We catch up with London based artist, Hormazd Narielwalla

Fashion has always played an intricate role in Hormazd Narielwalla’s work. Working as a stylist and fashion writer in India before moving to the UK to study fashion, it was during his first visit to Savile Row where he discovered the fate of the tailoring patterns of the deceased. Leaving a profound effect upon him, this is where his own image making journey began.

To mark the release of his latest signed limited editions, we caught up with the London based artist to discuss the use of tailoring patterns in his work, including history, storytelling, icons and artistic inspiration.

Q: Hi Hormazd, your early studies in fashion design are ever present in your practice. How did your use of tailoring patterns begin?

A: I worked as a stylist and fashion writer back in India, before coming to the UK to study Fashion. It was on my masters course that I started thinking that I was more comfortable in image making. I was sent out to research menswear tailoring and came to Savile Row for the first time.

On my first ever conversation with a tailoring house, I learnt that when their customers pass away they would shred the patterns because they were drafted for a body that no longer exists. This left a profound effect on me, and I suddenly started seeing them in a very different way. I begged him to give me a set, and after a lot of convincing, he gave them to me. I made an artist’s book, ‘Dead Man’s Patterns’, which changed my life and thus began my journey as an artist.

‘Patterns are beautiful graphic parchments of paper or card, that have anthropological qualities that go beyond the garment, and carry with them not only technical information, but also philosophical stories.’

Hormazd Narielwalla

Details of Lost Gardens (Azure), Hormazd Narielwalla

Q: It’s fascinating how you use these intricate pieces of fashion history to explore themes of identity, memory, migration and diaspora. Could you tell us more about this?

A: Patterns are beautiful graphic parchments of paper or card, that have anthropological qualities that go beyond the garment, and carry with them not only technical information, but also philosophical stories. The first patterns to be made were recorded in the 15th Century, with some references to the Elizabethan age.

In a general sense they are not seen as valuable and museums rarely archive them unless they are antique or hold significant value - for instance a pattern made for a Royal individual or statesman. I’m able to connect with them, and tell stories of identity, memory and migration because clothing the body holds these stories.

Blossom Queen, Nature Queen, and Festival Queen hand finished limited editions by Hormazd Narielwalla

Q: Frida Kahlo and David Bowie star as protagonists in your intricately detailed limited edition series, ‘Queens’ and ‘Diamond Dancing Dolls’. Could you tell us about the role of icons in your work?

A: I am very interested in the way both these artists have used the power of dress, costume, make-up and hair to transform themselves into Living Art. What I mean is they did not adorn themselves for the sake of a performance, but every day was a performance for them. They transformed their identities into icons to be remembered for decades to come. I have also made work around Klaus Nomi, Coco Chanel, and recently made a series on Oscar Wilde.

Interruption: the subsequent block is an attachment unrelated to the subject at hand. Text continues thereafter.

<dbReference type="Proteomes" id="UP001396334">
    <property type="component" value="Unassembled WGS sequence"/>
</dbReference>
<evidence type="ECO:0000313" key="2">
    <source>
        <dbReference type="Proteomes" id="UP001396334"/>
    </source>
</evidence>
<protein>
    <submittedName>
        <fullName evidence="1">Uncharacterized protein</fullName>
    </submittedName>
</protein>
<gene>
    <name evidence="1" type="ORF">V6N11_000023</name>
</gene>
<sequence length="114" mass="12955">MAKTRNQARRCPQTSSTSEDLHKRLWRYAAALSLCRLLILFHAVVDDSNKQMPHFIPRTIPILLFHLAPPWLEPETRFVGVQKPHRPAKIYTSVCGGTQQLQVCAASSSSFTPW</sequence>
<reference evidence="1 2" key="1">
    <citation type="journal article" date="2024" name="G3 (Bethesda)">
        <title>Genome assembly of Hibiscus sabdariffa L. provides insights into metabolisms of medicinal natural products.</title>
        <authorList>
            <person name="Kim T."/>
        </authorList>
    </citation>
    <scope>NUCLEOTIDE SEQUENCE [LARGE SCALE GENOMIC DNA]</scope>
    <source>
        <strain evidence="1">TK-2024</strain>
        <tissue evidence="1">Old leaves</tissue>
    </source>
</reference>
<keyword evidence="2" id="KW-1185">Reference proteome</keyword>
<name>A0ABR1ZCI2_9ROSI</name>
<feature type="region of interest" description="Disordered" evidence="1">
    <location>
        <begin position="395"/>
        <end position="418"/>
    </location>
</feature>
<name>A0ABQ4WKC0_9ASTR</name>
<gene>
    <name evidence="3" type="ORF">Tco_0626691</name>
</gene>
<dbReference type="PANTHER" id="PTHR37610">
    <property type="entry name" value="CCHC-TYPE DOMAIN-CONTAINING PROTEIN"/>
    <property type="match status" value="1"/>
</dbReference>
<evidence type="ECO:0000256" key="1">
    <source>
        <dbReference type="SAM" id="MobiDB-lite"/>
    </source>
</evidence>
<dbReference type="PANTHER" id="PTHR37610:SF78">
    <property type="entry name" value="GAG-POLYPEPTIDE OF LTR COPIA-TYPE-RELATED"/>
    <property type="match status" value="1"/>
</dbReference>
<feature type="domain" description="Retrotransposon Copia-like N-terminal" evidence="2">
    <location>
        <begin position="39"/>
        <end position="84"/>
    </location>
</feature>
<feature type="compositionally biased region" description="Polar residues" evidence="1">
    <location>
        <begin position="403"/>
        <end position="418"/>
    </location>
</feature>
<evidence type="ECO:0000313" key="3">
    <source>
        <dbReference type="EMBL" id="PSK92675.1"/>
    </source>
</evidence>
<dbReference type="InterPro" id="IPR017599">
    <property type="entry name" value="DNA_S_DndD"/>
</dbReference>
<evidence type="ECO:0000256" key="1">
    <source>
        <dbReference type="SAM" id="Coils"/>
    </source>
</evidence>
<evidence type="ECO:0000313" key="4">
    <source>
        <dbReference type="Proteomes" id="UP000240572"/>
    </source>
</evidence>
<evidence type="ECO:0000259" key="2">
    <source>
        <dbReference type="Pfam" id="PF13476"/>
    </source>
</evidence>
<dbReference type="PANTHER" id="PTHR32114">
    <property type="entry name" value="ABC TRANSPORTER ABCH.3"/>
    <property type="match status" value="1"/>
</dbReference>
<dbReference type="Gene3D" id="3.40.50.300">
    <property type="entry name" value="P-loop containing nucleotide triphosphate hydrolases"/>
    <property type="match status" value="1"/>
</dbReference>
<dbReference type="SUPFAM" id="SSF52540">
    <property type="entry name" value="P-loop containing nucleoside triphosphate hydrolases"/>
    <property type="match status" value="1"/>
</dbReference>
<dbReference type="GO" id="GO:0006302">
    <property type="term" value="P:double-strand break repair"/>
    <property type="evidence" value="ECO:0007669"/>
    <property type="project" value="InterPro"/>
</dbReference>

Hormazd Narielwalla with ‘Diamond Dancing Dolls No. 1’

Q: Your two newly released signed limited edition prints with King & McGaw (Architectural Blocks No. 1 and Architectural Blocks No. 2) take inspiration from two renowned British sculptors. How do their immense sculptures inform your works?

A: They are flat drawings of clothing that cover the body, so there’s wonderful magic between the intersections of 2D and sculptural forms in a very lyrical way. I have often visited Barbara Hepworth’s garden and studio in St.Ives, and always stopped to admire a Henry Moore.

The sculptures are clearly heavy in materiality, but there’s something quite light in the way they look. Perhaps it’s the clever use of strings, or shapes within shapes. These two prints that have been released are a pair of paintings on canvas. I’m able to compose the image in a much different way than what I would with a collage, and I made a considered decision to highlight the lines and notations of the pattern, which look like string, and delicate lines that hold the composition similar to the way of the great modern sculptors I’m inspired by.

Hormazd Narielwalla signing ‘Architectural Blocks No. 1‘

Q: Are there any exciting projects that you’re working on at the moment?

A: I’m currently working on a series about the Universe. I found these incredibly intricate multi-layered patterns that only a rocket scientist can decode. They are unbelievably technical and look like maps of the Universe. These works go from the landscape of the body, and beyond into space. There’s some exciting news to come about these works.

Hormazd Narielwalla in the workshop with our expert framer, Doug

Q: This year marks the 10 year anniversary of your artistic career. So far your accolades include a print commission with the V&A in 2013, being shortlisted for the Trinity Buoy Wharf Drawing Prize 2020, and featuring in Royal Academy of Arts 2021 Summer Exhibition. What aspirations or milestones do you have for the next 10 years?

A: To just continue working, and making art that brings me joy. 

Architectural Blocks No. 1, Hormazd Narielwalla. Signed limited edition
Architectural Blocks No. 2, Hormazd Narielwalla. Signed Limited Edition

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